3. Others trying to put their own revelation/tools/limits on us (v. 38: “So
4. The enemy also will speak to us:
a. Some enemies will disdain us (v. 42) (Hebrew: “to despise, regard with contempt;”)
“Who do you think you are? What makes you think you can take on this kind of thing. You’re nothing but a ‘wimpy, wimpy, chicken, chicken!’
b. Some enemies will curse us by their own gods (v. 43) (Hebrew: “to make despicable; to curse,” but in a verb form that indicates intensity and repeated action.)
c. Some enemies will make threats. (v. 43: “Come to me, and I will give your flesh to the birds of the air and the beasts of the field!”)
In contrast to the enemy’s words,
A. Before the challenge:
B. During the challenge:
I really don’t like the fact that so much of our culture is informed by television. Now our kids learn about relationships from sitcoms, reality shows, and made-for-TV dramas. They used to learn about how to relate to their friends by watching their parents relate to their friends, or by relating to others themselves. Now, we learn how people relate from America’s Next Top Model or House MD.
I have to admit: I have pretty much never regretted blowing up my TV a few decades ago. The fruit has been very pleasing.But I’m not talking about television today; I want to talk about our relationships.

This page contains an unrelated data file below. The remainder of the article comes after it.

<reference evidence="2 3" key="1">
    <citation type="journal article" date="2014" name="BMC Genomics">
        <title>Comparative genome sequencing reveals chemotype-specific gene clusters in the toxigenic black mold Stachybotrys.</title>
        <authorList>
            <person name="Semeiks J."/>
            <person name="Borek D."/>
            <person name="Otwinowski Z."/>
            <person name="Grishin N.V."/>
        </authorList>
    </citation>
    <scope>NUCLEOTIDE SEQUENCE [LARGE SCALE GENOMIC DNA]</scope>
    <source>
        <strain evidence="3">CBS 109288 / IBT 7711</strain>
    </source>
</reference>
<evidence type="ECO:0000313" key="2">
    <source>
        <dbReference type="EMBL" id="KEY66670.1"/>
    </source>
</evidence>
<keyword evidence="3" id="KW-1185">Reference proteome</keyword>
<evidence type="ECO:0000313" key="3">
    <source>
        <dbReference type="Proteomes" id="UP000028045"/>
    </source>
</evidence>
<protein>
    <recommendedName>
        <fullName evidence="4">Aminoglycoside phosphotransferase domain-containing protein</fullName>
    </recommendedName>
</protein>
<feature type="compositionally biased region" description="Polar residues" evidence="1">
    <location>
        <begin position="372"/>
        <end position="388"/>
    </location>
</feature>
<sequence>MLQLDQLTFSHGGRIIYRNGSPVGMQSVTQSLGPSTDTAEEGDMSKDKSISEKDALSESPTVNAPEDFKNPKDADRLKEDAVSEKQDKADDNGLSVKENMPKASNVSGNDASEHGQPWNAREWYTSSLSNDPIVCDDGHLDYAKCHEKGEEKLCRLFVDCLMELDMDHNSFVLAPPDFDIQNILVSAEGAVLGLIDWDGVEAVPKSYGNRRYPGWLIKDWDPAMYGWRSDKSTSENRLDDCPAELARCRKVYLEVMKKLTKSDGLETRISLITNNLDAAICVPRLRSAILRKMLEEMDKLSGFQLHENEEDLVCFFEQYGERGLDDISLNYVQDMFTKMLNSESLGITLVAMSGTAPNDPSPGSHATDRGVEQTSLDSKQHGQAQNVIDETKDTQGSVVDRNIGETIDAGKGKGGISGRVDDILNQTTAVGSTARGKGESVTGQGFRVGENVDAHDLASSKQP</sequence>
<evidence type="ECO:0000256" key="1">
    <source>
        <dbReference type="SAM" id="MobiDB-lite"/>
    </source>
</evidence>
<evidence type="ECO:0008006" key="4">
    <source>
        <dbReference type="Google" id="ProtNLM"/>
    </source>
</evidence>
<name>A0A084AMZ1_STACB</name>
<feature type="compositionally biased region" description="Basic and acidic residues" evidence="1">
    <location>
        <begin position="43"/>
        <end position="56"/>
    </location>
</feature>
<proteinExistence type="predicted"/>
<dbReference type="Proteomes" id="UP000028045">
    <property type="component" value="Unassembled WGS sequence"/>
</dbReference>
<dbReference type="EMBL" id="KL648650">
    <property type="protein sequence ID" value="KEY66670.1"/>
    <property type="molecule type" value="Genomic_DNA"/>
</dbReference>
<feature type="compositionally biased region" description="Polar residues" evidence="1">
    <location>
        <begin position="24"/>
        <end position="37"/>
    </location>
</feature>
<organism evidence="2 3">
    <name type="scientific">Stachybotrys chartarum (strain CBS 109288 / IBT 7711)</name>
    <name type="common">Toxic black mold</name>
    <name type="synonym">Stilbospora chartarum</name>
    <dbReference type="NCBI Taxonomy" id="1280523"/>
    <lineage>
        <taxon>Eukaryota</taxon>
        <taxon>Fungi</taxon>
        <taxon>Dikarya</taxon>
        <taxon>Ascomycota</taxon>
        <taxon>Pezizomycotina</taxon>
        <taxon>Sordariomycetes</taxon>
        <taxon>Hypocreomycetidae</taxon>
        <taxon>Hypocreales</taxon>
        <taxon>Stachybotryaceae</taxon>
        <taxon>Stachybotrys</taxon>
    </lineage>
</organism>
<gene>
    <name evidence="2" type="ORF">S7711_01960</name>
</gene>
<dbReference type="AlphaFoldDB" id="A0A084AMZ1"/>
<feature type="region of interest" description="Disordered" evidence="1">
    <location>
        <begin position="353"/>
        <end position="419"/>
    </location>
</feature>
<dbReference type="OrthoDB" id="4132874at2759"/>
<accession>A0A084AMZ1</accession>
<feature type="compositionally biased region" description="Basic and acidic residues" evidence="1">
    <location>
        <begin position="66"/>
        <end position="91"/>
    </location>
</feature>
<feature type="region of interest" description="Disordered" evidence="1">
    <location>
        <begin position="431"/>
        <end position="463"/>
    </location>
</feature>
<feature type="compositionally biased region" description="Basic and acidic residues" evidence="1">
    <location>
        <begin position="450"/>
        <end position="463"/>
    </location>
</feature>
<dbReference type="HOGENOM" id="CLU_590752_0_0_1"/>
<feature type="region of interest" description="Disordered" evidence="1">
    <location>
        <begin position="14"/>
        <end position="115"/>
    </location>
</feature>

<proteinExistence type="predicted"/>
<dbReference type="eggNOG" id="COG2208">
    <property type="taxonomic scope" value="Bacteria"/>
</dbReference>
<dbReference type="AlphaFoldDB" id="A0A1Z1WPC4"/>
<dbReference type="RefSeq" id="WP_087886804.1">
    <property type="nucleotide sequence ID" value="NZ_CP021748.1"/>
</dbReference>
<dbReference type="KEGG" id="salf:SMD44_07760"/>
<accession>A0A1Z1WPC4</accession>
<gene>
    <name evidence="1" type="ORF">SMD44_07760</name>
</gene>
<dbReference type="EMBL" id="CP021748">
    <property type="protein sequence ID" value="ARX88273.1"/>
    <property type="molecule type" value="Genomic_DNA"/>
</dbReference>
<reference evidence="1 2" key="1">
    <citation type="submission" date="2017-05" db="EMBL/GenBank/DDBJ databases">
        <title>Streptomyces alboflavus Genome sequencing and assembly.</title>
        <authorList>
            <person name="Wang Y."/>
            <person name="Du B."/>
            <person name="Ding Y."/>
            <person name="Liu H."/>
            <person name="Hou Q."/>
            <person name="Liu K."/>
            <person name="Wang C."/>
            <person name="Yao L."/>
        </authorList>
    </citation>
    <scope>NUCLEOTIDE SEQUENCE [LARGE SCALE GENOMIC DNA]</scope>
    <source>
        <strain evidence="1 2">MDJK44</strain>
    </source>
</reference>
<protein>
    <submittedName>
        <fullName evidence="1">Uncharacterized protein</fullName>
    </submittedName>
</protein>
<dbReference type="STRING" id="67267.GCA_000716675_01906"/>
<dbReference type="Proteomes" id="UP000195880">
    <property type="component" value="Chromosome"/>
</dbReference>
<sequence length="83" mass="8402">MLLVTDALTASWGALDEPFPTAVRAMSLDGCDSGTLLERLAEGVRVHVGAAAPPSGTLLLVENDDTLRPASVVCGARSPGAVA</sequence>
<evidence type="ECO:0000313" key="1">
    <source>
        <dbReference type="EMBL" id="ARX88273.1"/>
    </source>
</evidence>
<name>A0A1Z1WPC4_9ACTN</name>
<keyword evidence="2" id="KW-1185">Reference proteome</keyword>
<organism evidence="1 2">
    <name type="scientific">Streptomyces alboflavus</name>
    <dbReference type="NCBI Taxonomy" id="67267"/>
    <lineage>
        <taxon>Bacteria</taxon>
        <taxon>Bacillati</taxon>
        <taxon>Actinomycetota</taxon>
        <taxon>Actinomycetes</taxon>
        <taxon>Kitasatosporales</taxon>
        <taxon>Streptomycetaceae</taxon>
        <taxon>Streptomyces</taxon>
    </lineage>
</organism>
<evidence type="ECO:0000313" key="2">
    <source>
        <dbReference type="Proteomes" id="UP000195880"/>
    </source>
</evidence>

I have a core value that says that relationships – particularly relationships among believers – need to be things that work for our growth, our well-being.
The relational skills we pick up from
The catfights on Top Model (or The Apprentice, or Project Runway, or how many others?) don’t qualify as encouraging relationships.
This may come as a surprise, but the relational skills we learn from the television are not good examples for our lives. They’re designed, crafted, for entertainment, to capture our attention, and to discourage us from flipping the channel to some other over-the-top show.
I’m fascinated by the reverse lesson: those are the world’s ideas of relationships. What would godly relationships look like?
I’m captured by the idea of relationships among us that are focused on building each other up. Since we live in an era in which prophetic gifts are commonplace, I’m captured by the idea of prophetically discerning the calls, anointings, plans for blessing that God has established for others, and relating to each other on the basis of what God says about them, rather than what we see or hear.
In fact, I’ll go this far: we can relate to each other from at least three different perspectives, three different viewpoints that I can work with as I relate to you:
· What’s best for me in this relationship? What do I need in this? How can I relate to you in such a way that I get my own needs met? I see you as a means to my ends, as a repository of resources to meet my needs. Sounds pretty ugly.
· What’s best for you in this relationship? I’m not sure that this perspective has any real value beyond the theoretical. I have neither the capacity to discern what it is that you truly need, nor the means to provide it, but it always sounds good to say I’m working for your best interests.